The Peace of Christ: A Christmas Message

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Love, Hope and Peace

Love, Hope and Peace

ECWA hopes your star shines now and always

ECWA hopes your star shines now and always

Today in the town of David a Savior has been born to you; he is Christ the Lord. Luke 2:11

Today in the town of David a Savior has been born to you; he is Christ the Lord. Luke 2:11

Best wishes for a Merry Christmas and a prosperous New Year

Best wishes for a Merry Christmas and a prosperous New Year

Merry Christ and a Happy New Year

Merry Christ and a Happy New Year

Wishing you a very Merry Christmas and a prosperous New Year

Wishing you a very Merry Christmas and a prosperous New Year

All of us at ECWA wish you a joyous Christmas

All of us at ECWA wish you a joyous Christmas

Have a blessed Christmas

Have a blessed Christmas

Merry Christmas

Merry Christmas

by Rev. Dr. Daniel Adebayo Iselaiye – ECWA USA DCC Chairman

Bible Texts:  St. Luke 2:13-15; St. John 10:10; 14:27

The Question:  Why are many people not experiencing peace and justice today?   The way we answer this question may not satisfy you but you will have enough information to get a better answer for yourself.  This kind of reflection is good at this time of the year when Christians celebrate Christmas—the birth of Jesus Christ, the only begotten Son of God who stands as the embodiment of God’s grace and peace to the whole world.  The question is asked, “Do we really enjoy that peace?” Many do not know that peace and some we do anything to have it.  You may willingly offer your gift to someone but that does not mean that it will be accepted. To have peace, we must give peace a chance. If there is going to be peace, it is up to us. It is already given by Christ the prince of peace.  This offer can be accepted or rejected.  Our response determines the direction of our life.  The intention here is to shed some light on reasons why many do not have the peace.  We are called to know the difference between what Jesus gives and what the world gives in terms of peace.

Let us look at four of the numerous texts that bring God’s promise of peace and grace to the world:

  1. St. Luke says, “Suddenly a great company of the heavenly host appeared with the angel, praising God and saying, “Glory to God in the highest, and on earth peace to men on whom his favor rests” (2:14).
  2. Jesus says to the Pharisees, “The kingdom of God does not come with your careful observation, nor will people say, ‘Here it is,’ or ‘There it is,’ because the kingdom of God is within you” (St. Luke 17:20-21).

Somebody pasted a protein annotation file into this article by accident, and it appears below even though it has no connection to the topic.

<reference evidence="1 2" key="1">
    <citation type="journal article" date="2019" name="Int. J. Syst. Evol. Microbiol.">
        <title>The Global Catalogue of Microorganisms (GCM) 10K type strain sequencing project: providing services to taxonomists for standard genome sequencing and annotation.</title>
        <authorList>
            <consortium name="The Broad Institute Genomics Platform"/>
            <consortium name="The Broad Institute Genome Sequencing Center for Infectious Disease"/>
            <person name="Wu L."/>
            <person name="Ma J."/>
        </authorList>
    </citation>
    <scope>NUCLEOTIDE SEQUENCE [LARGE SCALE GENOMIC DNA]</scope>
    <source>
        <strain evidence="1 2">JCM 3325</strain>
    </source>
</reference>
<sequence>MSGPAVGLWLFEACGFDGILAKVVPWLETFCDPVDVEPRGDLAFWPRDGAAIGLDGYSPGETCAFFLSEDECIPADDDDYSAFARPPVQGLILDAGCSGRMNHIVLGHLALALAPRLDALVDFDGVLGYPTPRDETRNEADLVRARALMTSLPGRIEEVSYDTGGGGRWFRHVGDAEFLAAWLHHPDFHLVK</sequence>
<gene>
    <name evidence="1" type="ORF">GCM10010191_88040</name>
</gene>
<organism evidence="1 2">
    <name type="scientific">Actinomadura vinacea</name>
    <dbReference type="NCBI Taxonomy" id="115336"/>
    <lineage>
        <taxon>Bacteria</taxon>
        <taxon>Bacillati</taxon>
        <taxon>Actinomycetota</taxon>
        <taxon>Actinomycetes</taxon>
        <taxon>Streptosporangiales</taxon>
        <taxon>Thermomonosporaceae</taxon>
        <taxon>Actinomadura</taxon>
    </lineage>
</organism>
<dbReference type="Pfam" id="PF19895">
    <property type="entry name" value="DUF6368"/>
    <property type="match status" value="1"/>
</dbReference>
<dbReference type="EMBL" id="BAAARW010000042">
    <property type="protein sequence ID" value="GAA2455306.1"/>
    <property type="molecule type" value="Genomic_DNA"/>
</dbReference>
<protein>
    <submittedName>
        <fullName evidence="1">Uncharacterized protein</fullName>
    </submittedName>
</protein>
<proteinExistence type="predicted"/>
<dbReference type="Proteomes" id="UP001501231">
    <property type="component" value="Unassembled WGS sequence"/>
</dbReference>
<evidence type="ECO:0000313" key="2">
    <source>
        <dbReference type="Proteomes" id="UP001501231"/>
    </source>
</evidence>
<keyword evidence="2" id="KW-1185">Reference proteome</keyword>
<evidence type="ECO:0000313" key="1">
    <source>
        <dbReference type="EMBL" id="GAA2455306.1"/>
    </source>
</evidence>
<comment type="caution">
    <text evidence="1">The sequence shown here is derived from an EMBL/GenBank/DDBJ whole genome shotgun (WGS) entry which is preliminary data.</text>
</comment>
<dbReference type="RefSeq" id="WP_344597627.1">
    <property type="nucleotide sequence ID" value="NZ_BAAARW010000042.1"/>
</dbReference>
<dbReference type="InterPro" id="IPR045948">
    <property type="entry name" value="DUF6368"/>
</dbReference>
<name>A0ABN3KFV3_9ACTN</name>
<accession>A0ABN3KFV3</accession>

3. In St. John 10:10, Jesus says, “The thief comes only to steal and kill and destroy; I have come that they may have life, and have it to the full.”
  4. “Peace I leave with you; my peace I give you.  I do not give to you as the world gives.  Do not let your hearts be troubled and do not be afraid” (St. John 14:27).

The celebration of Christmas will be more meaningful if we truly understand the message of these texts. First of all, it is important for us to know that from day one of human life, Satan has waged war against human beings to possess their souls.  Let us see where it all begins.  After the fall of man in the Garden of Eden, God said to the serpent (the devil),

“Cursed are you above all the livestock and all the wild animals!  You will crawl on your belly and you will eat dust all the days of your life.  And I will put enmity between you and the woman, and between your offspring and hers; he will crush your head, and you will strike his heel” (Gen. 3:14-15).

Do we care to know what this means?  Humanity can trace the beginning of its battle and joyful victory to this first evangel declared by God.  There has been an ongoing battle between human beings and the devil. While God reigns as a Supreme Being, Satan wants to fight for supremacy.  We are given the first hint about the coming of Jesus to deal with the devil so that humanity might enjoy the peace and grace of God as its divine heritage.   Even though the devil will strike our heels -bringing much headache, pains, sufferings, and even physical death to humanity, Jesus, the offspring of the woman will indeed crush the enemy’s head.  For us to know the presence of Jesus in the world in terms of this mission, he comes and calls himself nothing but the Son of Man.  His coming is good news.  His coming conquers the devil. That is the reason a great company of heavenly host appear with the angel praising God.

Jesus, knowing that the devil is out there to steal, kill, and destroy, considers it important to affirm his peace-mission by saying, “I have come that they may have life, and have it to the full.”  If we are to accept and keep what is given to us, we must be conscious of the battle we are to wage against the devil.  Paul faced persecution and death and Christians were considered as sheep to be slaughtered, but in all these things, he said, “we are more than conquerors” (Romans 8:37).  Jesus must live in us and if the Conqueror lives in us, then, we are indeed more than conquerors.  The angel and the heavenly host knew this and communicated it to the world.  This calls for our continuous celebration of Christmas, if only we have received that peace offered to us by God.